Solar Impulse #1
The Solar Impulse 2 aircraft is seen flying over Muscat, Oman, on March 10, 2015. Powered only by solar panels and batteries, the craft is set to land on U.S. soil this spring. Solar Impulse

The price of going solar is dropping dramatically, with rooftop solar systems costing around 80 percent less today than in 2008. Panels are getting cheaper and easier to mass-produce, and the technology is becoming more efficient at turning sunbeams into clean electricity. In some parts of the United States, solar power is actually cheaper than conventional fossil fuel energy.

Solar energy is having a moment.

Plunging costs are allowing more Americans to put photovoltaic panels on their rooftops. Nearly 200,000 homes and businesses added on-site solar projects last year, bringing the country’s total count to more than 600,000, according to a recent industry report. Across all solar sectors, companies installed a record 6,200 megawatts of PV capacity in 2014 -- a 30 percent jump over the previous year. By 2020, developers worldwide are expected to spend more than $134 billion annually on solar energy systems, up by more than 50 percent compared to 2013, according to Navigant Consulting Inc.

Perhaps no project better captures the industry’s achievements than the Solar Impulse 2, the panel-powered aircraft currently circumnavigating the globe and set to land on U.S. soil this spring. Solar experts say the Impulse mission shows the public just how far PV technology has advanced.

With the solar plane, “We’re able to do something we weren’t able to even 10 years ago,” said Neil Abrams, a professor and solar energy researcher at the State University of New York’s College of Environmental Science and Forestry in Syracuse.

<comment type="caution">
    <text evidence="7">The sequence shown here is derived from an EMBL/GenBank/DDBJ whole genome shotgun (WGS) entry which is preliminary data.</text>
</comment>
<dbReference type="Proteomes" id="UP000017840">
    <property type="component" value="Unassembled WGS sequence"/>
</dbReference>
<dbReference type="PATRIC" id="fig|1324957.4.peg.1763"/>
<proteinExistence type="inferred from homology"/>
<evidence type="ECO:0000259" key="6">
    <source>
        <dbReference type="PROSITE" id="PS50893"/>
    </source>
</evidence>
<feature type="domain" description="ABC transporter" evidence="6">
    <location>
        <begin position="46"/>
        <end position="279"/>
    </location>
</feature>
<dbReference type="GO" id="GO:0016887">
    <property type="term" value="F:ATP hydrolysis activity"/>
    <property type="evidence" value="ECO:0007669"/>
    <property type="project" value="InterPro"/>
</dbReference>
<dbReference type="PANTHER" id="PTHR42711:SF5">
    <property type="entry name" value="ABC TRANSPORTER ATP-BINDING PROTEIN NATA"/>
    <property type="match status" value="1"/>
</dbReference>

Two Swiss pilots, Bertrand Piccard and André Borschberg, are leading the airborne mission, which launched March 9 from Abu Dhabi in the United Arab Emirates. Borschberg flew the one-person aircraft for 13 hours to Muscat, Oman. Piccard then took it over the Arabian Sea to Ahmedabad, India. Borschberg is scheduled to take over controls again early Wednesday local time and fly to the Indian city of Varanasi. The plane next travels to Myanmar and China before landing in Hawaii, Phoenix, an undetermined city in the U.S. Midwest and New York City. The 12-stop mission will end sometime this spring back in Abu Dhabi.

“Our challenge is to attempt the first round-the-world solar flight … to demonstrate how pioneering spirit, innovation and clean technologies can change the world,” the pilots said on the Solar Impulse website, which tracks the flights in real time.

The Solar Impulse 2 is outfitted with 17,000 solar cells -- the devices in panels that convert sunlight to electricity. The cells provide power for four electric motors and recharge an array of custom-designed lithium batteries. (A prototype of the plane, Solar Impulse 1, flew from San Francisco to New York in May 2013.)

Solar Impulse #2
The Solar Impulse 2 aircraft is equipped with 17,000 flexible solar cells, four electric motors and packs of lithium batteries. Solar Impulse